Which, by that time, perhaps before,
   Each mud and pale brick wall,
E’en though well braced with joists and beams,
   Will looks as if ’twould fall.

                                   CIX.
But should they stand though bulged and bent,
   From base course to the roof,
When occupied; soon the hot air
   Will put them to the proof.
Then mark the timber how it shrinks!
   The panels leave the doors!
The ornamented mouldings crack,
   Behold the yawning floors.

                                    CX.
Hark! how the window sashes curse,
   Each breath of passing air
Though scarcely strong enough, to stir
   The leaf of lily fair.
And now the plumber’s work, begins
   To show some slight defects;
The Croton, from a hundred leaks,
   Pours down its cold respects.

                                    CXI.
On costly carpets, and soft beds,
   Ceiling and sofas too,
From attic to the cellar floor,
   All things it passes through.
The four inch soil pipe is dam’d up,
   Connections not been made
With sewer, (if any in the street,)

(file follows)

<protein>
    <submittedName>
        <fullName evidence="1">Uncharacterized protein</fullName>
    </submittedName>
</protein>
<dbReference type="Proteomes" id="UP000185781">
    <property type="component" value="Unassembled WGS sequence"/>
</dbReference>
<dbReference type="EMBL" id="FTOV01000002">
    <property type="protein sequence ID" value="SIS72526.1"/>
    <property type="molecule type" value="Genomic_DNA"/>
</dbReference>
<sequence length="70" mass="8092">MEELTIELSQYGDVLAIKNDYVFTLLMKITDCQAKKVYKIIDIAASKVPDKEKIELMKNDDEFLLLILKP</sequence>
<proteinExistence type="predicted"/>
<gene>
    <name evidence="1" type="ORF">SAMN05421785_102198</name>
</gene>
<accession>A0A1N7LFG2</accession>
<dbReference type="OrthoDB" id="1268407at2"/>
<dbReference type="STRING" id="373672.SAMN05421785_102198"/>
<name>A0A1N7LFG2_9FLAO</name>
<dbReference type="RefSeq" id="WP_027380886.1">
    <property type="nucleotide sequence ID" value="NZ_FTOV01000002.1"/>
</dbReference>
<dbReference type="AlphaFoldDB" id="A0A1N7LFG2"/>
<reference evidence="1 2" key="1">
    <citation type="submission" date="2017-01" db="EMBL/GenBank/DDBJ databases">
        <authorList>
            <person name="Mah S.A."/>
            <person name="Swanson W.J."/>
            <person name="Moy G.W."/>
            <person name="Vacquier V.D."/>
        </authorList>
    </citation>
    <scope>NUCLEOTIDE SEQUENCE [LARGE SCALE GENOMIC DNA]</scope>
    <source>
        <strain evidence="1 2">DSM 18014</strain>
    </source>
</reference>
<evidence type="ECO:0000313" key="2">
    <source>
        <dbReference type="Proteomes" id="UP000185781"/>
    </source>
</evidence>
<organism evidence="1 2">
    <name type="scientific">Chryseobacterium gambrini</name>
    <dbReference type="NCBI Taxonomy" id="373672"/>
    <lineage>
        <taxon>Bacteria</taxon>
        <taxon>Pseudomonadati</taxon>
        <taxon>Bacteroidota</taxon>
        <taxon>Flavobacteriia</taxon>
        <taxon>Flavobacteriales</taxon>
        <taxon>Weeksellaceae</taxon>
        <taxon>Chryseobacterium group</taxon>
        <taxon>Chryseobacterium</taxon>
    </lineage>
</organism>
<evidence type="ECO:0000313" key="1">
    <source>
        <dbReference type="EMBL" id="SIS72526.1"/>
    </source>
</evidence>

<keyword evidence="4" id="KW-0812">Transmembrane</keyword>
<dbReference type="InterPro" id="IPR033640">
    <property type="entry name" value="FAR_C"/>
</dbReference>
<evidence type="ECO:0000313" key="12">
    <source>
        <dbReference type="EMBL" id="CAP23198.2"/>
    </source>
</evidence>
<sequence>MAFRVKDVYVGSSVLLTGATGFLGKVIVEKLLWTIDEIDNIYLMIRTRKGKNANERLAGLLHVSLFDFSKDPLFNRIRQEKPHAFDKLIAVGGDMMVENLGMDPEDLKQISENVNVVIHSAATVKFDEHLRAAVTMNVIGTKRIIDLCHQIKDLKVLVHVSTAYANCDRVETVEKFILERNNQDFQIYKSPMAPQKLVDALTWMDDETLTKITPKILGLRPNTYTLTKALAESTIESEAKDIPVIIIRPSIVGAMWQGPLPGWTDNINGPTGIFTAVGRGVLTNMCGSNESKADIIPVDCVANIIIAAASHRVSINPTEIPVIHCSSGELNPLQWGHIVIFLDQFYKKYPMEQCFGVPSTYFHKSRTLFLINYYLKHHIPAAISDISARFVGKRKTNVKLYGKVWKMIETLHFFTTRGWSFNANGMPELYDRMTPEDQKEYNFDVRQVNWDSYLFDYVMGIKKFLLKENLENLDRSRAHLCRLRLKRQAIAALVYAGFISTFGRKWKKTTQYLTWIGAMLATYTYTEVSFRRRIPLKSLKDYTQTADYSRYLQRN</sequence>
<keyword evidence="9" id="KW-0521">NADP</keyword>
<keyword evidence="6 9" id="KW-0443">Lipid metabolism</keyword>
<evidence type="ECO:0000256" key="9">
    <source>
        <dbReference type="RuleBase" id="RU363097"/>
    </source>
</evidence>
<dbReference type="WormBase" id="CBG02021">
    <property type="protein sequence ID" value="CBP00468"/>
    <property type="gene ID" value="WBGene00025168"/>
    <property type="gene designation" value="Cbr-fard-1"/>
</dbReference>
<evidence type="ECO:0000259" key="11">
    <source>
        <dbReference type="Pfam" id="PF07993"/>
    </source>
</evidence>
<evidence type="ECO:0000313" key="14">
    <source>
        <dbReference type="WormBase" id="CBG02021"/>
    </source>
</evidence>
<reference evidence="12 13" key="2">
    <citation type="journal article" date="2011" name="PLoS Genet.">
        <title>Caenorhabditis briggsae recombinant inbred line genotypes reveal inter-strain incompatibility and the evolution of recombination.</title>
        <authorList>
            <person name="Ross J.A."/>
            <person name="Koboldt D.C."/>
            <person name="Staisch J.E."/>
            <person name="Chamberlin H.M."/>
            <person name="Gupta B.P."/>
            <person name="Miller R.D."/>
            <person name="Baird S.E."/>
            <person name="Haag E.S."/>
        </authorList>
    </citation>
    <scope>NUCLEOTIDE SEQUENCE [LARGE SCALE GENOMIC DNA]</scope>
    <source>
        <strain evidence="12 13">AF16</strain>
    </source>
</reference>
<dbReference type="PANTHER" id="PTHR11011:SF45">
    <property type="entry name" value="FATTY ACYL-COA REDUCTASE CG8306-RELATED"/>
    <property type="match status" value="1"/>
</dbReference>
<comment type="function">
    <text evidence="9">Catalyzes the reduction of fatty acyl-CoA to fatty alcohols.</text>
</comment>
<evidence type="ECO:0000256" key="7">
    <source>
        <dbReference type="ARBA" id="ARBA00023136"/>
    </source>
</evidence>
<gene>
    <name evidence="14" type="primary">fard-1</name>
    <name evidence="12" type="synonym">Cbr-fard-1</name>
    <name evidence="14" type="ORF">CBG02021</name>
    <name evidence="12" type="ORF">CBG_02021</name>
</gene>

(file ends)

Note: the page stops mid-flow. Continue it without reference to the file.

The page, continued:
A drain pipe’s not been laid.

                                    CXII.
The gas escapes, the flues are choked,
   The kitchen fire wont burn;
The very keys rebel, and wont
   Rim lock nor mortice turn.
God’s! what a wreck; the cistern bursts
   Its sides of three pound lead;
Air, fire and water! here’s a house
   Far worse than any shed.

                                    CXIII.
All who have rented or have bought
   Shell houses built of late,
Have witnessed either less or more,
   Of what I here relate.
Arrest the speculative horde;
   Each, in his mortar heap,
Bury; nor mind their sighs or groans,
   There let the rascals sleep!

                                    CXIV.
WHEN solemn midnight’s mantle’s thrown
   Over our streets and squares,
And weary labor is at rest,
   Sleeping away its cares.
And sickness on its wretched couch,
   Is tossing to and fro,
And praying for the day’s return,
   Or death at every throe.

                                    CXV.
The votaries of brutal lust,
   Are at their revels then,
In private hell, and flash saloon,
   And filthy lager den.
In those, wine sparkles in the glass,
   And fire in the eye.
Voluptuous music feasts the ear,
   The hours like moments fly!

                                    CXVI.